I've been waiting months for this to come out; I swear like a sailor and my love of etymology and words in general draw me to books like these. This one was excellent.
In the introduction Byrne sets the expectations for the reader; not all the chapters are focused on swearing specifically - or how swearing is good for you, but all the topics she discusses are topical to swearing, and all of them contribute to our understanding of why swearing can be fun, powerful, and offensive - often all at once!
There is a lot of science here, written by a woman who is a scientist first and a writer second, and a lot of studies make up a good portion of the narrative, with humor to keep the reading easy. Even when the chapters aren't geared directly at the benefits of swearing, they are fascinating. In a slim volume of under 200 pages, she covers the interrelationship of pain and swearing, Tourette's Syndrome (a tragic, eye-opening chapter that she describes as 'the chapter that should not be in this book'), swearing in the workplace, other primates that swear (so good!), gender and swearing, and finally, swearing for the multi-lingual. All fully cited and fascinating. With citations/notes, a bibliography, and an index in the back.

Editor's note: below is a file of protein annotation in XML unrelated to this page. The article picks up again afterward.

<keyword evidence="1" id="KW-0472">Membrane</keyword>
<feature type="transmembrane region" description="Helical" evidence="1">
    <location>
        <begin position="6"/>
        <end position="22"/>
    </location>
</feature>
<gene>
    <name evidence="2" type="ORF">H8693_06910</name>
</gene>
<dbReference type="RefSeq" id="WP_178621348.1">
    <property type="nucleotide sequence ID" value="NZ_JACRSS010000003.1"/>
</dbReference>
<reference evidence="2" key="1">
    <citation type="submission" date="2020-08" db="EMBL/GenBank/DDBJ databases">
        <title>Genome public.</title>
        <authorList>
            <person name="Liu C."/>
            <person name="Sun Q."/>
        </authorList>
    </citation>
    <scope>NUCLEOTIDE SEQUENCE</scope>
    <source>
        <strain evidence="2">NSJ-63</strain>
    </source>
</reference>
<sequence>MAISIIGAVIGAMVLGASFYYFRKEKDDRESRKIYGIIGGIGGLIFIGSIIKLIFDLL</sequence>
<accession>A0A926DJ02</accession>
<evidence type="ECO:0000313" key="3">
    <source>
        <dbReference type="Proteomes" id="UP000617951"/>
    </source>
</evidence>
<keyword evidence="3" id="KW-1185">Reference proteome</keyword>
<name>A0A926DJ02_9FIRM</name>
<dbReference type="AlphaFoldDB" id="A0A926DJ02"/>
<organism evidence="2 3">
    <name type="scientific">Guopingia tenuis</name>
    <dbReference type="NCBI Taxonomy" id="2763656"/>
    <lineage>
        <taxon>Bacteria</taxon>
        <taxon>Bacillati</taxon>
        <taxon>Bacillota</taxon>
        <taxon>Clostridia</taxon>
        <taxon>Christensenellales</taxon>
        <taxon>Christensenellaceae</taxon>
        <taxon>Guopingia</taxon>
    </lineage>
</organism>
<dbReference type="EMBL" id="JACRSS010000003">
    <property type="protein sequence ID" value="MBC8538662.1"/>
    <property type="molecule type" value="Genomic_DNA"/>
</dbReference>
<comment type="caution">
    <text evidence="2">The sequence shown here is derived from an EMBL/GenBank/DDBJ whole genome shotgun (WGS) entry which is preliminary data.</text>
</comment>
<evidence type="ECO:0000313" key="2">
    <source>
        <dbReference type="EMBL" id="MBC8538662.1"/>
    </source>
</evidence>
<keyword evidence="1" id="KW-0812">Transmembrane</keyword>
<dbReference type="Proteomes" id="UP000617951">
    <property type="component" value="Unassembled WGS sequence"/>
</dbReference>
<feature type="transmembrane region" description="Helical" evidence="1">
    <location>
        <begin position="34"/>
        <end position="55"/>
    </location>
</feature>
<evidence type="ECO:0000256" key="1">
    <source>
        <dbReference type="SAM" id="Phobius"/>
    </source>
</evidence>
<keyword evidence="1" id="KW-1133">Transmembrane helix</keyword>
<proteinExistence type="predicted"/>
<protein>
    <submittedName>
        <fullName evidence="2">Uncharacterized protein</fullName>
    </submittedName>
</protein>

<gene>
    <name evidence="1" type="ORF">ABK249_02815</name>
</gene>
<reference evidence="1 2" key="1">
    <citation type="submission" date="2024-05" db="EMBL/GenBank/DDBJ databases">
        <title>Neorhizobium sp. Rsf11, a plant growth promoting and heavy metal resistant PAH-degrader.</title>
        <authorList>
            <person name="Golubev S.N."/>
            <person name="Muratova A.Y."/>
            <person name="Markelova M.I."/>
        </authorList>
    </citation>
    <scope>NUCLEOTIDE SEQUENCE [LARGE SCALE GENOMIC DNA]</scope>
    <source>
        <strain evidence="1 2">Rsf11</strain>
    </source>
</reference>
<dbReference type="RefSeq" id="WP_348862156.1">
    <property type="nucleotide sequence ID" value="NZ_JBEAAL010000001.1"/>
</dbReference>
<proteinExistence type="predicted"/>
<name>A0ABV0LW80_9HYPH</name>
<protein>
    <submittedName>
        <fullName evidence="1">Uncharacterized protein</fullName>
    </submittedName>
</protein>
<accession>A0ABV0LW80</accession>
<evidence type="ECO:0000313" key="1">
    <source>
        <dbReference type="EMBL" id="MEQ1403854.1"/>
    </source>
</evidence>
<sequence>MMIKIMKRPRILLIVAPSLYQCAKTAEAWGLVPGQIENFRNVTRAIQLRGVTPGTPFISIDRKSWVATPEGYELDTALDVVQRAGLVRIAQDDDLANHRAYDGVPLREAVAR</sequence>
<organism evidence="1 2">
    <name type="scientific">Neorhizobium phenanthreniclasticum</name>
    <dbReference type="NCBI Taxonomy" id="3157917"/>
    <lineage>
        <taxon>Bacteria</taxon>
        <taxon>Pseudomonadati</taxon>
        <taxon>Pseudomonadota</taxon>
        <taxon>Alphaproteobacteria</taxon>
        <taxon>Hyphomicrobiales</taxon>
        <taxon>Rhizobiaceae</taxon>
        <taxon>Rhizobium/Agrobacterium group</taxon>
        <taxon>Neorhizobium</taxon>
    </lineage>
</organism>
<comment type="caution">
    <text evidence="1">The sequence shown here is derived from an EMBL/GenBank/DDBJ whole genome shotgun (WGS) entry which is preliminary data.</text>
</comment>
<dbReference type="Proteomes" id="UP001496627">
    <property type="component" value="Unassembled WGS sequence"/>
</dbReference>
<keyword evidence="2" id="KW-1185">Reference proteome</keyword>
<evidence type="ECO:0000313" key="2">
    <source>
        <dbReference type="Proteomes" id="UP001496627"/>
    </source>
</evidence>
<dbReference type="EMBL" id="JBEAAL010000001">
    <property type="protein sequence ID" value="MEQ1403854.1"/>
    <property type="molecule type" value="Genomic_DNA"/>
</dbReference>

I thoroughly enjoyed this book and should have saved it as a suggestion for The Flat Book Society, dammit! Though I was never going to be able to wait that long to start reading it; luckily it was good enough to re-read someday soon, so perhaps it will find it's way to the voting list anyway.